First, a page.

Over the past few years, researchers have uncovered countless details about how SARS-CoV-2 causes COVID-19. However, the mechanisms underlying how SARS-CoV-2 infection causes severe pulmonary manifestations remain poorly understood. This, in turn, limits treatment options.

In some severe cases of COVID-19, the lungs undergo extreme damage, resulting in a range of life-threatening conditions like pneumonia, inflammation, and acute respiratory distress syndrome. The root cause of those wide-ranging reactions in the lungs has remained unclear. However, hyperferritinemia and disrupted lung iron homeostasis in COVID-19 patients have pointed to ferroptosis—an iron-dependent cell death.

Now, a new study finds that ferroptosis is the major cell death mechanism that underlies COVID-19 lung disease. In a new paper, the authors noted that “immunostaining and lipidomic analysis in COVID-19 lung autopsies reveal increases in ferroptosis markers, including transferrin receptor 1 and malondialdehyde accumulation in fatal cases.” The finding indicates that deliberately halting ferroptosis with therapeutic drug candidates could improve COVID-19 outcomes.

This work is published in Nature Communications in the paper, “Fatal COVID-19 pulmonary disease involves ferroptosis.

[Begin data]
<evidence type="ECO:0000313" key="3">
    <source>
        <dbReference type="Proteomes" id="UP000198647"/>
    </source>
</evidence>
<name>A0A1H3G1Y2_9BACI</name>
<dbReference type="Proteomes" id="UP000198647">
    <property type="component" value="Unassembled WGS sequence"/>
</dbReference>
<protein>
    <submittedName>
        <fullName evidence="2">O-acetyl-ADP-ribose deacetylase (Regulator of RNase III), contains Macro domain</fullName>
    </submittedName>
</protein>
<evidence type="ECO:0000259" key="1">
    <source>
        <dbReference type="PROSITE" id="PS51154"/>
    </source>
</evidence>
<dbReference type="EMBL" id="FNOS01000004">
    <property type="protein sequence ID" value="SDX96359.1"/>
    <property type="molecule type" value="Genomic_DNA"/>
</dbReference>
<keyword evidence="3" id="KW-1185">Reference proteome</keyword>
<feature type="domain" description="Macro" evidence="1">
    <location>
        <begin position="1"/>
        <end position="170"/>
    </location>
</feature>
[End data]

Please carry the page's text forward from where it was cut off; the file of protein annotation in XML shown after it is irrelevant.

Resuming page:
“This finding adds crucial insight to our understanding of how COVID-19 affects the body that will significantly improve our ability to fight life-threatening cases of the disease,” said Brent Stockwell, PhD, chair of the department of biological sciences and a professor at Columbia University in the departments of biological science and chemistry.

COVID-19 lungs displayed dysregulation of lipids involved in metabolism and ferroptosis. The researchers found increased ferritin light chain associated with severe COVID-19 lung pathology. More specifically, the authors noted that “iron overload promotes ferroptosis in both primary cells and cancerous lung epithelial cells. In addition, ferroptosis markers strongly correlate with lung injury severity in a COVID-19 lung disease model using male Syrian hamsters.”

Ferroptosis was first reported by Stockwell in 2012. Ferroptosis differs from the most common kind of cell death, which occurs both in disease contexts and in normal processes like aging and involves cells chopping up the molecules in their interior.

Though ferroptosis can be destructive, recent studies indicate that intentionally inducing ferroptosis could counteract diseases like cancer where rampant cell growth is dangerously occurring. The ability to inhibit ferroptosis, on the other hand, could offer doctors new ways of combating cell death that should not be occurring, as in the case of COVID-19 lung disease.

“We’re hopeful that these important new findings could improve our ability to confront this pernicious disease, which, in too many cases, still diminishes health outcomes and results in death,” Stockwell said.

Previous articleAutoimmune Disease Prediction Boosted by AI
Next articleBud-wiser: DOD Backs A-Alpha Bio for Biothreat Preparation